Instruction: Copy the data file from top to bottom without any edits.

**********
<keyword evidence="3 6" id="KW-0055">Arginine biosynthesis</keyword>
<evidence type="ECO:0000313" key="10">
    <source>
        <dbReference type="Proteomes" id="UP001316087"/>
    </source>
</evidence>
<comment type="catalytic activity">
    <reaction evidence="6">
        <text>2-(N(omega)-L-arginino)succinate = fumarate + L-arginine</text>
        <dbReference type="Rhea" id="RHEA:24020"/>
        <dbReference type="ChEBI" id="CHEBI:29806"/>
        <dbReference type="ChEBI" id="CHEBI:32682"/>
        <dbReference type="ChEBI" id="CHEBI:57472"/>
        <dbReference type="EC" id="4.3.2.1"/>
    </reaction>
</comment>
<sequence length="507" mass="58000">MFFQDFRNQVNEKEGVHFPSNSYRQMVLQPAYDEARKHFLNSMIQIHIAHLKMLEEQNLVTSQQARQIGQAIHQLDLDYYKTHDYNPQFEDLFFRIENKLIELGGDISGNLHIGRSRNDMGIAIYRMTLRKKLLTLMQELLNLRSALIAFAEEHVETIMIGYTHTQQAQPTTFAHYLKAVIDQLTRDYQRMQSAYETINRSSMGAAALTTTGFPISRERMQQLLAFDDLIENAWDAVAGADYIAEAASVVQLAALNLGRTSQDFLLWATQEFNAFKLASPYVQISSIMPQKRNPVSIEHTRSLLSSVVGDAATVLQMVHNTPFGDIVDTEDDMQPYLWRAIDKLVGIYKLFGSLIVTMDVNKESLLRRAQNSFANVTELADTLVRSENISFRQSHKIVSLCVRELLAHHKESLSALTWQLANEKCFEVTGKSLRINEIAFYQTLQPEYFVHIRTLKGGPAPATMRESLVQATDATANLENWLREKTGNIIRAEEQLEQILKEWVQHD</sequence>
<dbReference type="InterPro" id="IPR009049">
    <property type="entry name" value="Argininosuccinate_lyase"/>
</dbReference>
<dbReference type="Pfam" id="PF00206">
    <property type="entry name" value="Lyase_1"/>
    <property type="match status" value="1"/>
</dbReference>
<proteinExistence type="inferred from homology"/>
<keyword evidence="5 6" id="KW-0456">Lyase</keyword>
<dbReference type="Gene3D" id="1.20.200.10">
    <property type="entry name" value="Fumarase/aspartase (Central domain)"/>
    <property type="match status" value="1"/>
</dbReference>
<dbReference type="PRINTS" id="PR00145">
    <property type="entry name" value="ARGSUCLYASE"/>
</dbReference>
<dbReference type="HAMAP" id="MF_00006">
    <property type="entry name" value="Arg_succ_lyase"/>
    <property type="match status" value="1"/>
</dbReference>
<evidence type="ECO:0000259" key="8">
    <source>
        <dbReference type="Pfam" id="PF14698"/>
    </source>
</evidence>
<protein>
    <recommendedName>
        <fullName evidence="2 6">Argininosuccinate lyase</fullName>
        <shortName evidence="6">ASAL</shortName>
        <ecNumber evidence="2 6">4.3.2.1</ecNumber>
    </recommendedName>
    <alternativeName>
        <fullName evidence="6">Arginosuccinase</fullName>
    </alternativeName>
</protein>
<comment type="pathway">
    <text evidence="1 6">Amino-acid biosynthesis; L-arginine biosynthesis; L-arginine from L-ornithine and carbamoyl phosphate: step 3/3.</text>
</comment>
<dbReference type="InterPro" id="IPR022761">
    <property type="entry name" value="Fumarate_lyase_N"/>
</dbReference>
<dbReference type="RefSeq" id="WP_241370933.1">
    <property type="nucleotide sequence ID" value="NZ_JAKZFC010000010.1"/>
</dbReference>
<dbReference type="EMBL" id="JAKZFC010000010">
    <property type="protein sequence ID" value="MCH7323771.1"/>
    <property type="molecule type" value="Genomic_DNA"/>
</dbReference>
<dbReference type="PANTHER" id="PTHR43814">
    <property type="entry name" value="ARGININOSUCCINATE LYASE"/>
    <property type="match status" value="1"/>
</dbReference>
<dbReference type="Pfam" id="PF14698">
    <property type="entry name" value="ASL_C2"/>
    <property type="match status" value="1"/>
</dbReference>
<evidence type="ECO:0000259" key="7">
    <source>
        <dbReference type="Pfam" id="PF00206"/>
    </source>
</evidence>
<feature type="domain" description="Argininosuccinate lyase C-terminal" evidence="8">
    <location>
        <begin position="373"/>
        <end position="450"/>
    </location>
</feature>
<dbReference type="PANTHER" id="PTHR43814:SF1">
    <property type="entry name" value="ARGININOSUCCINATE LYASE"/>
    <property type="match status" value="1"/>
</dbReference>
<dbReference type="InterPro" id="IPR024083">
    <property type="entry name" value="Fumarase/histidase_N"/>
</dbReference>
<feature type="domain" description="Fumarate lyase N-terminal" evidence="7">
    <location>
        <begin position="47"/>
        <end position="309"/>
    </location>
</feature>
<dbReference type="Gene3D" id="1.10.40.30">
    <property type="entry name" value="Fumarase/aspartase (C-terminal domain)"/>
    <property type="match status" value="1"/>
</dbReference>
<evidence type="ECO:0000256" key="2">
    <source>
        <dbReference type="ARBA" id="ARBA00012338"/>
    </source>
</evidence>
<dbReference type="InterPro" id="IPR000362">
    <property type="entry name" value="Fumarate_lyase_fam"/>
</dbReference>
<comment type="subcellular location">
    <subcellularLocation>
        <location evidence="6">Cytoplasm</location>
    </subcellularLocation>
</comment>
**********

<keyword evidence="3 6" id="KW-0055">Arginine biosynthesis</keyword>
<evidence type="ECO:0000313" key="10">
    <source>
        <dbReference type="Proteomes" id="UP001316087"/>
    </source>
</evidence>
<comment type="catalytic activity">
    <reaction evidence="6">
        <text>2-(N(omega)-L-arginino)succinate = fumarate + L-arginine</text>
        <dbReference type="Rhea" id="RHEA:24020"/>
        <dbReference type="ChEBI" id="CHEBI:29806"/>
        <dbReference type="ChEBI" id="CHEBI:32682"/>
        <dbReference type="ChEBI" id="CHEBI:57472"/>
        <dbReference type="EC" id="4.3.2.1"/>
    </reaction>
</comment>
<sequence length="507" mass="58000">MFFQDFRNQVNEKEGVHFPSNSYRQMVLQPAYDEARKHFLNSMIQIHIAHLKMLEEQNLVTSQQARQIGQAIHQLDLDYYKTHDYNPQFEDLFFRIENKLIELGGDISGNLHIGRSRNDMGIAIYRMTLRKKLLTLMQELLNLRSALIAFAEEHVETIMIGYTHTQQAQPTTFAHYLKAVIDQLTRDYQRMQSAYETINRSSMGAAALTTTGFPISRERMQQLLAFDDLIENAWDAVAGADYIAEAASVVQLAALNLGRTSQDFLLWATQEFNAFKLASPYVQISSIMPQKRNPVSIEHTRSLLSSVVGDAATVLQMVHNTPFGDIVDTEDDMQPYLWRAIDKLVGIYKLFGSLIVTMDVNKESLLRRAQNSFANVTELADTLVRSENISFRQSHKIVSLCVRELLAHHKESLSALTWQLANEKCFEVTGKSLRINEIAFYQTLQPEYFVHIRTLKGGPAPATMRESLVQATDATANLENWLREKTGNIIRAEEQLEQILKEWVQHD</sequence>
<dbReference type="InterPro" id="IPR009049">
    <property type="entry name" value="Argininosuccinate_lyase"/>
</dbReference>
<dbReference type="Pfam" id="PF00206">
    <property type="entry name" value="Lyase_1"/>
    <property type="match status" value="1"/>
</dbReference>
<proteinExistence type="inferred from homology"/>
<keyword evidence="5 6" id="KW-0456">Lyase</keyword>
<dbReference type="Gene3D" id="1.20.200.10">
    <property type="entry name" value="Fumarase/aspartase (Central domain)"/>
    <property type="match status" value="1"/>
</dbReference>
<dbReference type="PRINTS" id="PR00145">
    <property type="entry name" value="ARGSUCLYASE"/>
</dbReference>
<dbReference type="HAMAP" id="MF_00006">
    <property type="entry name" value="Arg_succ_lyase"/>
    <property type="match status" value="1"/>
</dbReference>
<evidence type="ECO:0000259" key="8">
    <source>
        <dbReference type="Pfam" id="PF14698"/>
    </source>
</evidence>
<protein>
    <recommendedName>
        <fullName evidence="2 6">Argininosuccinate lyase</fullName>
        <shortName evidence="6">ASAL</shortName>
        <ecNumber evidence="2 6">4.3.2.1</ecNumber>
    </recommendedName>
    <alternativeName>
        <fullName evidence="6">Arginosuccinase</fullName>
    </alternativeName>
</protein>
<comment type="pathway">
    <text evidence="1 6">Amino-acid biosynthesis; L-arginine biosynthesis; L-arginine from L-ornithine and carbamoyl phosphate: step 3/3.</text>
</comment>
<dbReference type="InterPro" id="IPR022761">
    <property type="entry name" value="Fumarate_lyase_N"/>
</dbReference>
<dbReference type="RefSeq" id="WP_241370933.1">
    <property type="nucleotide sequence ID" value="NZ_JAKZFC010000010.1"/>
</dbReference>
<dbReference type="EMBL" id="JAKZFC010000010">
    <property type="protein sequence ID" value="MCH7323771.1"/>
    <property type="molecule type" value="Genomic_DNA"/>
</dbReference>
<dbReference type="PANTHER" id="PTHR43814">
    <property type="entry name" value="ARGININOSUCCINATE LYASE"/>
    <property type="match status" value="1"/>
</dbReference>
<dbReference type="Pfam" id="PF14698">
    <property type="entry name" value="ASL_C2"/>
    <property type="match status" value="1"/>
</dbReference>
<evidence type="ECO:0000259" key="7">
    <source>
        <dbReference type="Pfam" id="PF00206"/>
    </source>
</evidence>
<feature type="domain" description="Argininosuccinate lyase C-terminal" evidence="8">
    <location>
        <begin position="373"/>
        <end position="450"/>
    </location>
</feature>
<dbReference type="PANTHER" id="PTHR43814:SF1">
    <property type="entry name" value="ARGININOSUCCINATE LYASE"/>
    <property type="match status" value="1"/>
</dbReference>
<dbReference type="InterPro" id="IPR024083">
    <property type="entry name" value="Fumarase/histidase_N"/>
</dbReference>
<feature type="domain" description="Fumarate lyase N-terminal" evidence="7">
    <location>
        <begin position="47"/>
        <end position="309"/>
    </location>
</feature>
<dbReference type="Gene3D" id="1.10.40.30">
    <property type="entry name" value="Fumarase/aspartase (C-terminal domain)"/>
    <property type="match status" value="1"/>
</dbReference>
<evidence type="ECO:0000256" key="2">
    <source>
        <dbReference type="ARBA" id="ARBA00012338"/>
    </source>
</evidence>
<dbReference type="InterPro" id="IPR000362">
    <property type="entry name" value="Fumarate_lyase_fam"/>
</dbReference>
<comment type="subcellular location">
    <subcellularLocation>
        <location evidence="6">Cytoplasm</location>
    </subcellularLocation>
</comment>